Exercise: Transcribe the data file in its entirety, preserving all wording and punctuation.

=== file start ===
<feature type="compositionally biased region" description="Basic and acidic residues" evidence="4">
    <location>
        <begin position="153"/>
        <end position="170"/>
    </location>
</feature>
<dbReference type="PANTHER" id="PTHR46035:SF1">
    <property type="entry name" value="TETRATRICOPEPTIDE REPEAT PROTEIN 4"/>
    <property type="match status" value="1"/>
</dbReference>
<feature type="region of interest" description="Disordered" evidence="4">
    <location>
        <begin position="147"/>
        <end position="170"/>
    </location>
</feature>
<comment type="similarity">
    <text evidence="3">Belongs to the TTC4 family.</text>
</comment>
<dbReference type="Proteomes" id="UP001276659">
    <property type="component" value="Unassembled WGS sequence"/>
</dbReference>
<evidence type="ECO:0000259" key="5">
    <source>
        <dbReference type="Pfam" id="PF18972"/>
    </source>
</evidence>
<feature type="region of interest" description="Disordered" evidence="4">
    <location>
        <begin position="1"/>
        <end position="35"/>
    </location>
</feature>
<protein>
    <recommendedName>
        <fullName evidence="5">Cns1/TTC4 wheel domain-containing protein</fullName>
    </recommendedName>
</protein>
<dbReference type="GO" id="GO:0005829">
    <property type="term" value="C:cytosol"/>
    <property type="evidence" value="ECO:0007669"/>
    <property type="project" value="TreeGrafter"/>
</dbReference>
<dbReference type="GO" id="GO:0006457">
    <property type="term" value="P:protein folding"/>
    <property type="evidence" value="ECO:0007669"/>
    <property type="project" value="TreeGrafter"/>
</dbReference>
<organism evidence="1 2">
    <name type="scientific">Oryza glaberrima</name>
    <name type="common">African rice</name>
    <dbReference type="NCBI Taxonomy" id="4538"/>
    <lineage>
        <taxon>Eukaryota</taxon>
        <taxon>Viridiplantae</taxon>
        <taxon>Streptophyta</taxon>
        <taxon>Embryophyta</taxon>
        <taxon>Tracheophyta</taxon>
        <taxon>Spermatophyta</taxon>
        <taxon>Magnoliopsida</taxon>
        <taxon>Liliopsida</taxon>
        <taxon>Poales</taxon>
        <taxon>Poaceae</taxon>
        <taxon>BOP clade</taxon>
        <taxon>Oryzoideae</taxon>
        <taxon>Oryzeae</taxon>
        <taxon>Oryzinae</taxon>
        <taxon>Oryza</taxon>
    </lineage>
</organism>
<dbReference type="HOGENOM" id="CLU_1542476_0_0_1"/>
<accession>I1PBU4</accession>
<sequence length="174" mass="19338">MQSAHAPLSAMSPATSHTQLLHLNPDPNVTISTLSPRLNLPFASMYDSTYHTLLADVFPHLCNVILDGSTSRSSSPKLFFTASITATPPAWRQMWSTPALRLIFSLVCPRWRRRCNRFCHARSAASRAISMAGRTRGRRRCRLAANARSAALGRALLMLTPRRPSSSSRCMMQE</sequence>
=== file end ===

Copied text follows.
<feature type="compositionally biased region" description="Basic and acidic residues" evidence="4">
    <location>
        <begin position="153"/>
        <end position="170"/>
    </location>
</feature>
<dbReference type="PANTHER" id="PTHR46035:SF1">
    <property type="entry name" value="TETRATRICOPEPTIDE REPEAT PROTEIN 4"/>
    <property type="match status" value="1"/>
</dbReference>
<feature type="region of interest" description="Disordered" evidence="4">
    <location>
        <begin position="147"/>
        <end position="170"/>
    </location>
</feature>
<comment type="similarity">
    <text evidence="3">Belongs to the TTC4 family.</text>
</comment>
<dbReference type="Proteomes" id="UP001276659">
    <property type="component" value="Unassembled WGS sequence"/>
</dbReference>
<evidence type="ECO:0000259" key="5">
    <source>
        <dbReference type="Pfam" id="PF18972"/>
    </source>
</evidence>
<feature type="region of interest" description="Disordered" evidence="4">
    <location>
        <begin position="1"/>
        <end position="35"/>
    </location>
</feature>
<protein>
    <recommendedName>
        <fullName evidence="5">Cns1/TTC4 wheel domain-containing protein</fullName>
    </recommendedName>
</protein>
<dbReference type="GO" id="GO:0005829">
    <property type="term" value="C:cytosol"/>
    <property type="evidence" value="ECO:0007669"/>
    <property type="project" value="TreeGrafter"/>
</dbReference>
<dbReference type="GO" id="GO:0006457">
    <property type="term" value="P:protein folding"/>
    <property type="evidence" value="ECO:0007669"/>
    <property type="project" value="TreeGrafter"/>
</dbReference>
<organism evidence="1 2">
    <name type="scientific">Oryza glaberrima</name>
    <name type="common">African rice</name>
    <dbReference type="NCBI Taxonomy" id="4538"/>
    <lineage>
        <taxon>Eukaryota</taxon>
        <taxon>Viridiplantae</taxon>
        <taxon>Streptophyta</taxon>
        <taxon>Embryophyta</taxon>
        <taxon>Tracheophyta</taxon>
        <taxon>Spermatophyta</taxon>
        <taxon>Magnoliopsida</taxon>
        <taxon>Liliopsida</taxon>
        <taxon>Poales</taxon>
        <taxon>Poaceae</taxon>
        <taxon>BOP clade</taxon>
        <taxon>Oryzoideae</taxon>
        <taxon>Oryzeae</taxon>
        <taxon>Oryzinae</taxon>
        <taxon>Oryza</taxon>
    </lineage>
</organism>
<dbReference type="HOGENOM" id="CLU_1542476_0_0_1"/>
<accession>I1PBU4</accession>
<sequence length="174" mass="19338">MQSAHAPLSAMSPATSHTQLLHLNPDPNVTISTLSPRLNLPFASMYDSTYHTLLADVFPHLCNVILDGSTSRSSSPKLFFTASITATPPAWRQMWSTPALRLIFSLVCPRWRRRCNRFCHARSAASRAISMAGRTRGRRRCRLAANARSAALGRALLMLTPRRPSSSSRCMMQE</sequence>